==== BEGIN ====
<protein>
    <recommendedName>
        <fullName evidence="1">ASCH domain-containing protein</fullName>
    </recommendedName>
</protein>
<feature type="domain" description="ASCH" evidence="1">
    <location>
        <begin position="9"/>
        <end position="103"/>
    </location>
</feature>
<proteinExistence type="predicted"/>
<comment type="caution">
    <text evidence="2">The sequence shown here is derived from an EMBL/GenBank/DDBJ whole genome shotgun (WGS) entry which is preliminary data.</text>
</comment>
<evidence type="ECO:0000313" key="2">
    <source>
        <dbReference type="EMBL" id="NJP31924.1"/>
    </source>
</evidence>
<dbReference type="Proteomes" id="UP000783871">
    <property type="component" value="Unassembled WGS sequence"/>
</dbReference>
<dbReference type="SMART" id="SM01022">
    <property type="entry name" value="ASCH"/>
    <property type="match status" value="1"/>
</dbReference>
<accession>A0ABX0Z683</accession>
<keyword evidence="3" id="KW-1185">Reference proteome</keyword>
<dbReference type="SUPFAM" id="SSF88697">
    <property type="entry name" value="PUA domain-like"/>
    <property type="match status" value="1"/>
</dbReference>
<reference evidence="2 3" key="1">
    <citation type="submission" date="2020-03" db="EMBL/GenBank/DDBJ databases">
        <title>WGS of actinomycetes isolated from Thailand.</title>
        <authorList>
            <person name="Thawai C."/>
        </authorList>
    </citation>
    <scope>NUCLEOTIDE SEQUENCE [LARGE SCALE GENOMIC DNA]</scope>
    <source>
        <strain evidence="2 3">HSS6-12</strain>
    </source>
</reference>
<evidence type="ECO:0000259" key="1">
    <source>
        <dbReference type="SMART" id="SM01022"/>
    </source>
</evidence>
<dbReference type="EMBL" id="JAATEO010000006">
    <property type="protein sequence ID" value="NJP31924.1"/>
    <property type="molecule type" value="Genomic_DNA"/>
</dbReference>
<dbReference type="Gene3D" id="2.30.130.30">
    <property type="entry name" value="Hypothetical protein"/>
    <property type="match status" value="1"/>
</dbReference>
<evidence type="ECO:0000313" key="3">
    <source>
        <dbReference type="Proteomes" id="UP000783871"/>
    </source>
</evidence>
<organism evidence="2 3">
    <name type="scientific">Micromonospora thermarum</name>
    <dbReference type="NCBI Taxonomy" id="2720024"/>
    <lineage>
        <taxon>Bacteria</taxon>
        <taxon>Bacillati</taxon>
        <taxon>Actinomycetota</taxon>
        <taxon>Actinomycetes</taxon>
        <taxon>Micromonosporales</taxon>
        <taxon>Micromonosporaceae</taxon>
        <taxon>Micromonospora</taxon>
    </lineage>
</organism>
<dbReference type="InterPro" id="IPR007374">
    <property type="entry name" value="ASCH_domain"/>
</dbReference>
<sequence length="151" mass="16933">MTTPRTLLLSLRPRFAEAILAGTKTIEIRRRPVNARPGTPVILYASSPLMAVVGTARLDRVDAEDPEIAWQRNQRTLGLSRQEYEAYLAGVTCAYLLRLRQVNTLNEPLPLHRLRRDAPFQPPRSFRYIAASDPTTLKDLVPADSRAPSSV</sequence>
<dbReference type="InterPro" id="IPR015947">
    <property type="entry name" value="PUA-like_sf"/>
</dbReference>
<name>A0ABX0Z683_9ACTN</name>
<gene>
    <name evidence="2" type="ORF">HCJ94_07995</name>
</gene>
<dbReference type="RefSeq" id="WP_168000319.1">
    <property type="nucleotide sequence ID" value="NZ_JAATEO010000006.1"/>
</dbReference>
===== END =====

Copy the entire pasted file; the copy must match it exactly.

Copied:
<protein>
    <recommendedName>
        <fullName evidence="1">ASCH domain-containing protein</fullName>
    </recommendedName>
</protein>
<feature type="domain" description="ASCH" evidence="1">
    <location>
        <begin position="9"/>
        <end position="103"/>
    </location>
</feature>
<proteinExistence type="predicted"/>
<comment type="caution">
    <text evidence="2">The sequence shown here is derived from an EMBL/GenBank/DDBJ whole genome shotgun (WGS) entry which is preliminary data.</text>
</comment>
<evidence type="ECO:0000313" key="2">
    <source>
        <dbReference type="EMBL" id="NJP31924.1"/>
    </source>
</evidence>
<dbReference type="Proteomes" id="UP000783871">
    <property type="component" value="Unassembled WGS sequence"/>
</dbReference>
<dbReference type="SMART" id="SM01022">
    <property type="entry name" value="ASCH"/>
    <property type="match status" value="1"/>
</dbReference>
<accession>A0ABX0Z683</accession>
<keyword evidence="3" id="KW-1185">Reference proteome</keyword>
<dbReference type="SUPFAM" id="SSF88697">
    <property type="entry name" value="PUA domain-like"/>
    <property type="match status" value="1"/>
</dbReference>
<reference evidence="2 3" key="1">
    <citation type="submission" date="2020-03" db="EMBL/GenBank/DDBJ databases">
        <title>WGS of actinomycetes isolated from Thailand.</title>
        <authorList>
            <person name="Thawai C."/>
        </authorList>
    </citation>
    <scope>NUCLEOTIDE SEQUENCE [LARGE SCALE GENOMIC DNA]</scope>
    <source>
        <strain evidence="2 3">HSS6-12</strain>
    </source>
</reference>
<evidence type="ECO:0000259" key="1">
    <source>
        <dbReference type="SMART" id="SM01022"/>
    </source>
</evidence>
<dbReference type="EMBL" id="JAATEO010000006">
    <property type="protein sequence ID" value="NJP31924.1"/>
    <property type="molecule type" value="Genomic_DNA"/>
</dbReference>
<dbReference type="Gene3D" id="2.30.130.30">
    <property type="entry name" value="Hypothetical protein"/>
    <property type="match status" value="1"/>
</dbReference>
<evidence type="ECO:0000313" key="3">
    <source>
        <dbReference type="Proteomes" id="UP000783871"/>
    </source>
</evidence>
<organism evidence="2 3">
    <name type="scientific">Micromonospora thermarum</name>
    <dbReference type="NCBI Taxonomy" id="2720024"/>
    <lineage>
        <taxon>Bacteria</taxon>
        <taxon>Bacillati</taxon>
        <taxon>Actinomycetota</taxon>
        <taxon>Actinomycetes</taxon>
        <taxon>Micromonosporales</taxon>
        <taxon>Micromonosporaceae</taxon>
        <taxon>Micromonospora</taxon>
    </lineage>
</organism>
<dbReference type="InterPro" id="IPR007374">
    <property type="entry name" value="ASCH_domain"/>
</dbReference>
<sequence length="151" mass="16933">MTTPRTLLLSLRPRFAEAILAGTKTIEIRRRPVNARPGTPVILYASSPLMAVVGTARLDRVDAEDPEIAWQRNQRTLGLSRQEYEAYLAGVTCAYLLRLRQVNTLNEPLPLHRLRRDAPFQPPRSFRYIAASDPTTLKDLVPADSRAPSSV</sequence>
<dbReference type="InterPro" id="IPR015947">
    <property type="entry name" value="PUA-like_sf"/>
</dbReference>
<name>A0ABX0Z683_9ACTN</name>
<gene>
    <name evidence="2" type="ORF">HCJ94_07995</name>
</gene>
<dbReference type="RefSeq" id="WP_168000319.1">
    <property type="nucleotide sequence ID" value="NZ_JAATEO010000006.1"/>
</dbReference>